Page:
Like it or not, we’re all responsible for poor education
WE want our politicians to act on education, but what are you doing?
Each year 86,000 young Australians drop out of school. While there are, of course, a myriad of factors which might lead a young person opting out of school, the statistics show that not completing Year 12 or the equivalent makes it increasingly likely that they'll do it tough in the future.
Research shows that completing Year 12 or the equivalent, increases a young person's likelihood of continuing with further study, as well as entering the workforce. It also leads to higher annual earnings for individuals, greater community involvement and economic benefits for the country as a whole.
On the flip side, young people missing out on education can lead to increased crime and poorer health outcomes, lower levels of productivity, lower growth in income tax collections, and increased unemployment.
The evidence that shows keeping kids in school is good for all of us is clear. So too is our desire to see education prioritised in Australia.
A recent Essential Report found that when asked about which issues were important in shaping how people would vote in the upcoming Federal Election, education was considered an important factor for many voters.
On a 0-10 importance scale, 30 per cent of people said education was an important issue, giving it the highest score of 10 out of 10.
We all understand the value of education, and we expect our politicians to take action to improve our education systems.
But what are we doing ourselves to contribute? How many of us can say that this week we've done our part to help a young person achieve at school?
The reality is that we all have a role to play in keeping our young people engaged in education and in encouraging them to dream big.
If you have a young person in your life - be they a niece or nephew, a neighbour, a grandchild, a work colleague, or even a teammate at the local footy club - you have a role to play.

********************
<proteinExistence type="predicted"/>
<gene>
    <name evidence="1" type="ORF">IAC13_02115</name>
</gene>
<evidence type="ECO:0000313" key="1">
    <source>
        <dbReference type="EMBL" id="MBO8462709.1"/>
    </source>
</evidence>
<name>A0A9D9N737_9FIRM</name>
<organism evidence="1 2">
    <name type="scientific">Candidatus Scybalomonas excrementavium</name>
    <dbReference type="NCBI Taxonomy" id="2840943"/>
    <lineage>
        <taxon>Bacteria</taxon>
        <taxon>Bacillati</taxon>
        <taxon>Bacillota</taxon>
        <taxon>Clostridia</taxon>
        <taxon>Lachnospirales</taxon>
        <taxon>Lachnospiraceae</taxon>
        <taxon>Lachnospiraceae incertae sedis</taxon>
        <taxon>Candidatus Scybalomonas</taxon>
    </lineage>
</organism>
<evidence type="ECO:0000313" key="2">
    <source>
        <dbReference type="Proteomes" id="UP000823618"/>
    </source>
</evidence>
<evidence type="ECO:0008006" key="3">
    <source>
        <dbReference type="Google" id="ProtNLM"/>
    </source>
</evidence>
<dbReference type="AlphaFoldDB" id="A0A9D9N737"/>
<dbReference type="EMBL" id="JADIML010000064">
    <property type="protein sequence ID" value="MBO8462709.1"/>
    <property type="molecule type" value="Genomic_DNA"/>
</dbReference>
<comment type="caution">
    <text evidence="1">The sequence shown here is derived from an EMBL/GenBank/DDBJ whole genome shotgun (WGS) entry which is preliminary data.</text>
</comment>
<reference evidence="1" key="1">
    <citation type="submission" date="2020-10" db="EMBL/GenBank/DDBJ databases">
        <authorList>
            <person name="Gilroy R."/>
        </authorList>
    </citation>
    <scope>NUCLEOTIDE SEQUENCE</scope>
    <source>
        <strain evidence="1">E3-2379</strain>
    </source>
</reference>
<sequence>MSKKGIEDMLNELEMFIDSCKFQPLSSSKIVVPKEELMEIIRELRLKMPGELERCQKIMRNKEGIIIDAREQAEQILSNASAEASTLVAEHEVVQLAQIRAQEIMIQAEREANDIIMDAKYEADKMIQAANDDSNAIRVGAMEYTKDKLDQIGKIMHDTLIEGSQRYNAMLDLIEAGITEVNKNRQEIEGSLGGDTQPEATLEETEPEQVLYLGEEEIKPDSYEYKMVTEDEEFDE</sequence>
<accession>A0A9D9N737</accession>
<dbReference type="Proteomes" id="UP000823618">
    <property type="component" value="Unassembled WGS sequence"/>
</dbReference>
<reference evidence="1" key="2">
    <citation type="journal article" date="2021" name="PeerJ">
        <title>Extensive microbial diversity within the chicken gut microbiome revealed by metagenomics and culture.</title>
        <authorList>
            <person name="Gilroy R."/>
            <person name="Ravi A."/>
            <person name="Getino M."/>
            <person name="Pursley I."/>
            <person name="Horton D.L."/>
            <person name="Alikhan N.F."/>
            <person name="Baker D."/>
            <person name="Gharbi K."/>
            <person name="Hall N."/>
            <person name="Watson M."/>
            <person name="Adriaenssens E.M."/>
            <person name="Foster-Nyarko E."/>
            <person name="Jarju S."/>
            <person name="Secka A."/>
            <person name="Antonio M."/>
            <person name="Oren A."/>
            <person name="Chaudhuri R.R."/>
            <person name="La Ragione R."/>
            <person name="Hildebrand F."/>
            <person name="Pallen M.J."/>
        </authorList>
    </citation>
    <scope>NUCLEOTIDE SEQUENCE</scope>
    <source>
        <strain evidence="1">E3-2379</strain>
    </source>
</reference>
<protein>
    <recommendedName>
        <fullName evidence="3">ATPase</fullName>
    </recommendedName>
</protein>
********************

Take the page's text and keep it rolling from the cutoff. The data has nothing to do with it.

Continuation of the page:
Think back to when you were at school. Most of us have stories about people in our lives - not just our teachers or parents - who encouraged us to dream big. A netball coach who took an interest in how we were going at school; a mate who suggested we think about doing that uni degree we'd been dreaming of; a grandparent who told us that our dreams, with a bit of work, could actually become a reality.
Our political leaders have a role to play in improving education, and of course we know that parents and teachers play an important role too, but we, as a society, can't all continue to shirk the responsibility each of us has.
We all know the famous saying: 'it takes a village to raise a child'. It's true. Students do better when they are happy, have a sense of belonging and a range of positive influences they engage with in their lives outside of school.
In fact, a recent study of high-achieving Year 6 students found that the students identified a "sense of belonging" as a key factor in their education.
Their relationships with teachers and peers and participation in extra-curricular activities were ranked as three of the most important factors in their schooling.
It could be as simple as asking how a school project is going, supporting their dreams for the future, or even getting involved in an official mentoring program.
We should all continue to lobby our political leaders to play their role in improving the quality of Australia's education system, but let's not continue to pretend the education of our young people is entirely someone else's problem to solve.
We can all make a difference. It really does take a village - education is everyone's business.
David Crosbie is CEO of Community Council for Australia